OUI and Immediate Threat

So, a good friend with whom I used to work with has found himself in a predicament. He was not arrested nor charged (yet…), but had a car accident and has been cited for OUI drugs and reckless driving. No one was injured, he just ran off the road. He most likely will be charged and is retaining a lawyer. He believes if he can get the case dismissed, he will be all set concerning the USCG and his license. He is aware of the USCG definition of ‘convicted,’ as am I, but we are disagreeing on this point:

He got an immediate threat suspension on his drivers license. As the drivers license has been suspended due to a dangerous drug related incident, is that considered a conviction?

Is his Captains license now automatically/currently suspended also because of the drivers license issue? And a Secondary question; does the DMV count as a ‘court?’ I believe he will have to take classes or some sort of program to lift the immediate threat suspension on his drivers license…

The DMV isn’t a court. They can hold hearings and suspend or revoke a drivers license, but they can’t convict you of a felony, that what an actual court does…think Dept of Justice, not Dept of Motor Vehicles. Reference 46 CRF Part 10:

Conviction means that the applicant for a merchant mariner credential has been found guilty, by judgment or plea by a court of record of the United States, the District of Columbia, any State, territory, or possession of the United States, a foreign country, or any military court, of a criminal felony or misdemeanor or of an offense described in section 205 of the National Driver Register Act of 1982, as amended (49 U.S.C. 30304)…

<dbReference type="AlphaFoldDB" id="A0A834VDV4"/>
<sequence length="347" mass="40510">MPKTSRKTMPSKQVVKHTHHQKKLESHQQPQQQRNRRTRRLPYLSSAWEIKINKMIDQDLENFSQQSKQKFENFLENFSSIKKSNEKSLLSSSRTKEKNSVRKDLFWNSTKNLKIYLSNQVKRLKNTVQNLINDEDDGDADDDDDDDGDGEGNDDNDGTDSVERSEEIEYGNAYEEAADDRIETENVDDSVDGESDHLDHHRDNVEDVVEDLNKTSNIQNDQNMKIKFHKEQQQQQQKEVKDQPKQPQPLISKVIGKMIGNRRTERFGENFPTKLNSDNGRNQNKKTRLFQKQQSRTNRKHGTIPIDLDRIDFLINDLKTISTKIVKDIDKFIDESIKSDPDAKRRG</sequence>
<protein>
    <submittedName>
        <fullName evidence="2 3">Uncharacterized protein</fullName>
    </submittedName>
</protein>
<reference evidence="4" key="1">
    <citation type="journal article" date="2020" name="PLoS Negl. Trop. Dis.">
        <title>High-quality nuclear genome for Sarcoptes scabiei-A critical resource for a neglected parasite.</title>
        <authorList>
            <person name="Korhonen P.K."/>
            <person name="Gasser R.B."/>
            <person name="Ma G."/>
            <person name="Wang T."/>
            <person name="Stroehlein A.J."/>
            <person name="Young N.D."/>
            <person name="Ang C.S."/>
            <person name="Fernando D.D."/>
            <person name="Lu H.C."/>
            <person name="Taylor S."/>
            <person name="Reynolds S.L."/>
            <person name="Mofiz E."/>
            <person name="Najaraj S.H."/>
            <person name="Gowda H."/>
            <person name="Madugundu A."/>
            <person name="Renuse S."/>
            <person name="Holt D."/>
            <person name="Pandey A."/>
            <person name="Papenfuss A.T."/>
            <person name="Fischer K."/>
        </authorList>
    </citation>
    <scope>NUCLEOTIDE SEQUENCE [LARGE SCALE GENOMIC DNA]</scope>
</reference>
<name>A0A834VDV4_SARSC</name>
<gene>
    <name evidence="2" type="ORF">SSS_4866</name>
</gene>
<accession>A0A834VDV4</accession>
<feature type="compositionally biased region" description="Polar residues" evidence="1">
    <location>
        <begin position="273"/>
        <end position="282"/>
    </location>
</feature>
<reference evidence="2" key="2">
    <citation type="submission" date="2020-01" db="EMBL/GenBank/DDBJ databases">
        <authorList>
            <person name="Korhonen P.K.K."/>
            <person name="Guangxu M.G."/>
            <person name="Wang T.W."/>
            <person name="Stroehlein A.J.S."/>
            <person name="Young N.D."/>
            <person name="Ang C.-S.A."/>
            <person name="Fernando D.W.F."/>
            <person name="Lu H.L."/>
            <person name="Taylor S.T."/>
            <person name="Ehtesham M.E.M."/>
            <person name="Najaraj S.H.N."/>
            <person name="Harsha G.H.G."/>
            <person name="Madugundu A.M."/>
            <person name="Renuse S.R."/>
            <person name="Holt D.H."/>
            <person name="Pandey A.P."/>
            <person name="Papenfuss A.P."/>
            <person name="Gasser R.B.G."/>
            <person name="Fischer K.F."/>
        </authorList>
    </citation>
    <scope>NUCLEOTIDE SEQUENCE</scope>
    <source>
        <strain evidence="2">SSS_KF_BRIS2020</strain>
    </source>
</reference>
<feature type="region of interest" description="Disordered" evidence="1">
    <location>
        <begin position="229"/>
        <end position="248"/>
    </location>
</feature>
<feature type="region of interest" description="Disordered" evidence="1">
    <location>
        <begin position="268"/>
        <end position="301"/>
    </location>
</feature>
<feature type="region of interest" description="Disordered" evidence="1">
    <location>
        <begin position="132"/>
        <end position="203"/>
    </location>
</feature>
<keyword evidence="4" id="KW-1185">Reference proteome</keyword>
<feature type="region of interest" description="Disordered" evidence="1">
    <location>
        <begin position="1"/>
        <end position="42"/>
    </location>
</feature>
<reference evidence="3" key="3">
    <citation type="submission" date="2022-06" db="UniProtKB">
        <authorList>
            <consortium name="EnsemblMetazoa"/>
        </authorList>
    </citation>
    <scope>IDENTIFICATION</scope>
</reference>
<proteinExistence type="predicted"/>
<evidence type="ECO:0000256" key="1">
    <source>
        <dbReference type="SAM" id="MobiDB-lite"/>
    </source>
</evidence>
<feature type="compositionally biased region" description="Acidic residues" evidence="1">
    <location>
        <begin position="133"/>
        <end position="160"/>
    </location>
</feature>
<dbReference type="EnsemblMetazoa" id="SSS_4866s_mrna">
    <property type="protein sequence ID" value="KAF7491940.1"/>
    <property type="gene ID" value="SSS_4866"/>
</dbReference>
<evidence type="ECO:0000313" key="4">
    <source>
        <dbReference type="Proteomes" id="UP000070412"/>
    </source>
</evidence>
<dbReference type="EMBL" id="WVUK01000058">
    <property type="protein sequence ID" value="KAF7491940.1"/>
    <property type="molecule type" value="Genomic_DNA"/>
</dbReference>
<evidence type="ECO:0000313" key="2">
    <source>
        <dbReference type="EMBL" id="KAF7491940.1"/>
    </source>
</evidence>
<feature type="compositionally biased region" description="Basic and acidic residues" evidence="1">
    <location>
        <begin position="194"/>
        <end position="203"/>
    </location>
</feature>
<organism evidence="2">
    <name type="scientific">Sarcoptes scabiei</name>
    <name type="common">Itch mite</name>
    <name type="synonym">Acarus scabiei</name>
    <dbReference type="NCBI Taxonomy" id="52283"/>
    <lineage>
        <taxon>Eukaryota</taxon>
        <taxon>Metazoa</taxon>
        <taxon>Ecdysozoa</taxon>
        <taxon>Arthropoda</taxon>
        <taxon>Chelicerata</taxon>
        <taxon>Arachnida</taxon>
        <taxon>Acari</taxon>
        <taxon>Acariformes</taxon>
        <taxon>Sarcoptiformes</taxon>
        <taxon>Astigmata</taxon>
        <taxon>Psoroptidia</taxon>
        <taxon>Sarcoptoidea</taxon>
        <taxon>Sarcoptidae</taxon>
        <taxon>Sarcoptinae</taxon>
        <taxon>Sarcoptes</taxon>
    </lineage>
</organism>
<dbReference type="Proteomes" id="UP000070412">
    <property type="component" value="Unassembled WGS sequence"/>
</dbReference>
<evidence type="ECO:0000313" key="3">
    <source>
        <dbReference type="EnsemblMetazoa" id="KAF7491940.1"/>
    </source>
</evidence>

There are a lot of threads discussing similar topics on this forum, your friend might want to search/review those for anecdotes from people who have gone through similar.

Also consider the second part of the Definition of Conviction especially as it relates to this part of your comment:

That’s probably fine as it relates to his drivers license, but if he takes classes etc as part of getting out of the DUI, that will likely still count as a “conviction”:

If an applicant pleads guilty or no contest, is granted deferred adjudication, or is required by the court to attend classes, make contributions of time or money, receive treatment, submit to any manner of probation or supervision, or forgo appeal of a trial court’s conviction, then the Coast Guard will consider the applicant to have received a conviction.

1 Like

Thanks so much for your insight and for taking the time to reply shipenger; it is very much appreciated.